Lack of health coverage can be a problem for children in relatively high-income U.S. families as well as children in low-income U.S. families.
Sara Collins and other researchers at the Commonwealth Fund, New York, have published data on children in high-income families with no health coverage, or public program health coverage, in an analysis of the difficulties low-income families face with buying health insurance.
The researchers based their paper on results from a survey of 2134 U.S. adults ages 19 to 64.
The researchers found that children in the highest income families were much less likely to suffer uninsurance than other children.
But 3% of adults with incomes over 400% of the federal poverty level, or about $89,400 for a family of 4, said their children had been uninsured for 2 years or more, than 12% said their children had been uninsured at some point during the past year.
When the researchers looked at adults with incomes between 250% and 399% of the federal poverty level, they found that 7% had children currently enrolled in Medicaid or a Children’s Health Insurance Program (CHIP) plan, and 2% had a child who’d been enrolled in Medicaid in the past 2 years.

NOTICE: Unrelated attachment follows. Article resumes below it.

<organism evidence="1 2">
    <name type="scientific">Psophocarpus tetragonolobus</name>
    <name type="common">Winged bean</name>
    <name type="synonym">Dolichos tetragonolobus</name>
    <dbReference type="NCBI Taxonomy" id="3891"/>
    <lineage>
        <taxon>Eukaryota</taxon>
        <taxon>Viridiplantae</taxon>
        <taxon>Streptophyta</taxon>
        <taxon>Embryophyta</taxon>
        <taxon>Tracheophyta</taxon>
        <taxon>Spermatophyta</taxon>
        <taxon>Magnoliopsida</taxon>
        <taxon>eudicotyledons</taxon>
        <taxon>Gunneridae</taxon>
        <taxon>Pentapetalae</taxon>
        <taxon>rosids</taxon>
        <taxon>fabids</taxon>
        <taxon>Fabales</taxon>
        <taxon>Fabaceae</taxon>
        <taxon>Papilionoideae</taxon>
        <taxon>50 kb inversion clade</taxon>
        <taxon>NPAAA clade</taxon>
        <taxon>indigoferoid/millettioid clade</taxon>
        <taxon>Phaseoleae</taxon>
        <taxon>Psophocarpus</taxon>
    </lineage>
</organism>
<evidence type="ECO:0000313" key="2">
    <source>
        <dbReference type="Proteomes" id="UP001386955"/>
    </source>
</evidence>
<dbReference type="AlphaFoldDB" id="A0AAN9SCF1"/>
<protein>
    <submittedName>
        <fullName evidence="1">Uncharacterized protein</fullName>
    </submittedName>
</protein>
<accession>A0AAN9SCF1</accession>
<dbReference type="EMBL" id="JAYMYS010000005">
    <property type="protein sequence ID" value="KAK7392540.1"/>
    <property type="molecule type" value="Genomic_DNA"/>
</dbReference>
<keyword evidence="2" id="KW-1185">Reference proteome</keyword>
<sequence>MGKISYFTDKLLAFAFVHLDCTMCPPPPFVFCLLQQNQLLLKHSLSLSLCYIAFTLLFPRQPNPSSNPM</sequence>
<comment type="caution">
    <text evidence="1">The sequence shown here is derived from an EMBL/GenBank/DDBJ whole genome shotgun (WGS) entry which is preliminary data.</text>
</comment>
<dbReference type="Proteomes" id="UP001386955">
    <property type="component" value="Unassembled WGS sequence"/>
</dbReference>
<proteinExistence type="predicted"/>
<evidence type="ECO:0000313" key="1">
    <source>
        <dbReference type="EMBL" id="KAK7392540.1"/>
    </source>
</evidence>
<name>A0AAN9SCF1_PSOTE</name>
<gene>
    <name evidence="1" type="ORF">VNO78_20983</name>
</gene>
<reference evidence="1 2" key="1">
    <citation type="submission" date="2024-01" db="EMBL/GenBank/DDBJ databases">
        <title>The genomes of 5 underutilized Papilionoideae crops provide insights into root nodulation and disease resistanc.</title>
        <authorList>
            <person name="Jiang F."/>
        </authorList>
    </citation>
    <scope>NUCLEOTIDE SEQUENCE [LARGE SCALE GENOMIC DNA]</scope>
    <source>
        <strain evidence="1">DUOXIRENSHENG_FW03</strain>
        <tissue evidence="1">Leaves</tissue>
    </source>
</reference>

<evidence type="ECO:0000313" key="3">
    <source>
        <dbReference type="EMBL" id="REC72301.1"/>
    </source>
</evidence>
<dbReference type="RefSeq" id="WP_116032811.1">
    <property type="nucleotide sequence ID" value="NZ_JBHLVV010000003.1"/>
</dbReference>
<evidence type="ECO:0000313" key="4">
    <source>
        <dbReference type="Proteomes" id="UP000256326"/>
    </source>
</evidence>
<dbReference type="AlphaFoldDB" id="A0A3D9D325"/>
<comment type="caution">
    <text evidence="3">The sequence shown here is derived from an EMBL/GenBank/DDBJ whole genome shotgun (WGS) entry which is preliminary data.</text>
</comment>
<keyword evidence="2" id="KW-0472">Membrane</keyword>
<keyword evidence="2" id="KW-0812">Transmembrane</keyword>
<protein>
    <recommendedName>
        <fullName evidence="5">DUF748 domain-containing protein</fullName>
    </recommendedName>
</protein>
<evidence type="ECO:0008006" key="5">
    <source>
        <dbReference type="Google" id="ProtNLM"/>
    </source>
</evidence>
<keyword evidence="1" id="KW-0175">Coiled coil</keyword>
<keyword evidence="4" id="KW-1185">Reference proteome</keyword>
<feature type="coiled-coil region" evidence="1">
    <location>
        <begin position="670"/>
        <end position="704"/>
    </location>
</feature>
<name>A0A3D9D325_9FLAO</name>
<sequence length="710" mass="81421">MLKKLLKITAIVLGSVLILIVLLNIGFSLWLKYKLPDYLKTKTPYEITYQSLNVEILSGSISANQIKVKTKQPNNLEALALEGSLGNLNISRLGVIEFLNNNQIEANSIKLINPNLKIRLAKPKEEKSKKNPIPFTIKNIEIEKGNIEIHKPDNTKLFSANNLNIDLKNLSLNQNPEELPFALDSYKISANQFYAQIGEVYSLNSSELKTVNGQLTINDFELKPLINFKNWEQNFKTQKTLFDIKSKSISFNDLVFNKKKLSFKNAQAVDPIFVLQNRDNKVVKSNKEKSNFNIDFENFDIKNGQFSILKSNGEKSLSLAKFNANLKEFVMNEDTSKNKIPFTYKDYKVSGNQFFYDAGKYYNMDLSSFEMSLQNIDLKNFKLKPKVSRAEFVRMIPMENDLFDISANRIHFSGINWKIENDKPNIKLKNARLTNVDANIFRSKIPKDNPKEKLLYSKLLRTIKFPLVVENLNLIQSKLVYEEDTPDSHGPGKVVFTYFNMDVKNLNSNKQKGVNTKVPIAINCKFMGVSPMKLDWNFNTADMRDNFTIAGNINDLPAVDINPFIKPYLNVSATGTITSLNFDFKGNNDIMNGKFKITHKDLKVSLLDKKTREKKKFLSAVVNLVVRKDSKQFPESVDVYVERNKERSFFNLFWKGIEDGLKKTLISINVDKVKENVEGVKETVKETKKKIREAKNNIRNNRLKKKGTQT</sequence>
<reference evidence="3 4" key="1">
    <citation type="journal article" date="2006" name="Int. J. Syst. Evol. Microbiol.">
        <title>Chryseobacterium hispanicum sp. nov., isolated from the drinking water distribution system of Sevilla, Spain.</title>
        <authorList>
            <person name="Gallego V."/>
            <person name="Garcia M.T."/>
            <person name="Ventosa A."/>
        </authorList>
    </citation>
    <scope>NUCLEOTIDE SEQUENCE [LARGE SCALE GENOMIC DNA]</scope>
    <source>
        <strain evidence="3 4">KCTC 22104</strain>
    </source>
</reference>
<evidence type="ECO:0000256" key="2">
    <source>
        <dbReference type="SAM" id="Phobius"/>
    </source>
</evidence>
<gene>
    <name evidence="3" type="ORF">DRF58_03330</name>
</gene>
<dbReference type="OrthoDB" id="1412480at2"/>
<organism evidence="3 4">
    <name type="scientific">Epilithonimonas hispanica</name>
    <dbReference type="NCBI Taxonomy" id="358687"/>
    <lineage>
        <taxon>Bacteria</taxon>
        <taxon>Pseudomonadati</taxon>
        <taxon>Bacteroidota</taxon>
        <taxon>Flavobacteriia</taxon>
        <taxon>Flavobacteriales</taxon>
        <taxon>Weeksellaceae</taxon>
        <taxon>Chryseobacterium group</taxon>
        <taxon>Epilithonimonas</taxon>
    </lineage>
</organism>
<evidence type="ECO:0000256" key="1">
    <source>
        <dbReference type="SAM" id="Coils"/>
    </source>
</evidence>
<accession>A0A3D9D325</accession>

In 2014, the Patient Protection and Affordable Care Act of 2010 (PPACA) is set to require many individuals to own health coverage and many employers to provide coverage. The government will provide health insurance purchase subsidies for people with incomes up to 400% of the federal poverty level, but none for people with higher incomes.
The government does plan to set an out-of-pocket health care spending limit of $11,900 for a family of 4 with an income equal to or greater than 400% of the federal poverty level, the researchers note. But the government has no plans to limit the price of coverage for those high-income families.